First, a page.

Gentle readers, Afficionados of Agatha Christie mysteries will have one more chance to see an original Miss Marple mystery on Masterpiece Mystery! this Sunday. My good friend Hillary Major has reviewed the last episode. What did she think? She thought it was well worth her while, as did I. See this episode on Sunday, July 26th, at your local PBS television station. The series airs 9 pm local time.
When vicar’s son Bobby Jones (Sean Biggerstaff) discovers a dying man abandoned on a Welsh cliffside, he is determined to elucidate the man’s cryptic final words: “Why didn’t they ask Evans?” Fortunately, Bobby has help — from childhood friend (and romantic interest), the impetuous Lady Frances “Frankie” Derwent (played by Georgia Moffett), and from an old friend of the family, just arrived in town for a visit.
Miss Marple doesn’t appear in Agatha Christie’s mystery novel Why Didn’t They Ask Evans? (first published in the U.S. as The Boomerang Clue), but the good-humoured tension between the mild-mannered detective and the eager young pair of would-be gumshoes makes the opening of this Masterpiece Theatre episode sparkle. While critics could argue, with some merit, that Miss Marple’s presence is extraneous to the plot and that, in fact, the stakes would be higher if her protégés were forced to discover the truth on their own, it is hard to complain when Julia McKenzie is on the screen. Miss Marple may appear to be absorbed in her knitting, but McKenzie’s bright eyes are keenly tracking Bobby and Frankie at they plot to uncover the criminal, and soon Miss Marple is an acknowledged co-conspirator. Viewers of many ages will feel a bit smug when Miss Marple proves, time and again throughout the episode, that older is wiser when it comes to solving mysteries.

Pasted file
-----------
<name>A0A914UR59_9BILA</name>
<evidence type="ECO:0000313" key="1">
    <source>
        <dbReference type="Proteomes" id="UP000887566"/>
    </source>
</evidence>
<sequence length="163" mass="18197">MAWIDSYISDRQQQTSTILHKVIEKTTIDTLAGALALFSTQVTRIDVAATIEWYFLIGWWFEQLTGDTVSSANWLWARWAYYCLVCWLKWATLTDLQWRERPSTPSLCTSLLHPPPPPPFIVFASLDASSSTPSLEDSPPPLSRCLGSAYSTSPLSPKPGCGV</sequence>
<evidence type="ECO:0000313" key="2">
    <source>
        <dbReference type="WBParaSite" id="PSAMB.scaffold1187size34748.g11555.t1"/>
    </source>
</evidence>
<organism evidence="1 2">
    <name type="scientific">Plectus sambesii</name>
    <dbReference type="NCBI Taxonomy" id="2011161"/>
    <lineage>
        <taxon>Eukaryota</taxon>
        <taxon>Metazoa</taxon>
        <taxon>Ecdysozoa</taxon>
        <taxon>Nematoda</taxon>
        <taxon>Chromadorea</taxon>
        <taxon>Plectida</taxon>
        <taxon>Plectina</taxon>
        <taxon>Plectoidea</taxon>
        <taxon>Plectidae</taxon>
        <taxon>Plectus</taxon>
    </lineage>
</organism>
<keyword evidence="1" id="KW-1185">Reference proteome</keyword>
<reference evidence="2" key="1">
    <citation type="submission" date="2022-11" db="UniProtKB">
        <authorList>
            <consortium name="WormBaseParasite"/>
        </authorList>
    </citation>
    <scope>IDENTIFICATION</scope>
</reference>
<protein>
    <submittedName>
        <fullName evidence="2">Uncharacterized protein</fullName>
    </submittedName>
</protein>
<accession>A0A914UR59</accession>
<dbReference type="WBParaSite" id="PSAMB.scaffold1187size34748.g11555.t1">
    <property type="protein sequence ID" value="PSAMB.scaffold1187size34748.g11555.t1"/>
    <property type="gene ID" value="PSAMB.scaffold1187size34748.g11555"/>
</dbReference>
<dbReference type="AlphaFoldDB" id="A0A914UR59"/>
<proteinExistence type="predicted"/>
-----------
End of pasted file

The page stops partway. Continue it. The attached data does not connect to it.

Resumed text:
The search for the murderer sends Bobby, Frankie, and Miss Marple “undercover” to the Savage family estate, where suspects abound — the recently widowed and seemingly out-of-touch matriarch Sylvia Savage; the suspiciously ubiquitous psychiatrist; Mr. Evans, former business associate of the deceased and, like most orchid-lovers in fiction, just a bit creepy; not to mention the truly creepy Thomas Savage, a teenager who spends most of his time with his pet snake. Then there are the psychiatrist’s beautiful but disturbed wife and the handsome young piano teacher, who between them manage to complicate Bobby and Frankie’s blooming courtship.
Immune to such distractions, it is Miss Marple who begins to suspect that the heart of the matter may lie in the Savage family’s past, in time spent in China between the world wars. Christie has cleverly used the personal drama to illustrate a larger, societal guilt surrounding Britain’s post-WWII relationship with China. As one of her characters puts it in Why Didn’t They Ask Evans?, when Britain withdrew their presence they “practically gave it to the Japanese.” While this political issue creates an underlying frisson in the episode, the focus really is on individual crimes and their consequences, as the Savage history is revealed.
Although a few of the plot point may stretch the viewer’s credulity (like the chance meeting of Bobby and Frankie at the beginning of the episode or Bobby’s semi-successful impersonation of a chauffeur), overall, the mystery is well-structured and makes for an action-filled hour-and-a-half. With eye-catching cinematography, strong acting, and a complicated knot to unravel, Why Didn’t They Ask Evans? will be appreciated by many a Sunday-evening armchair sleuth.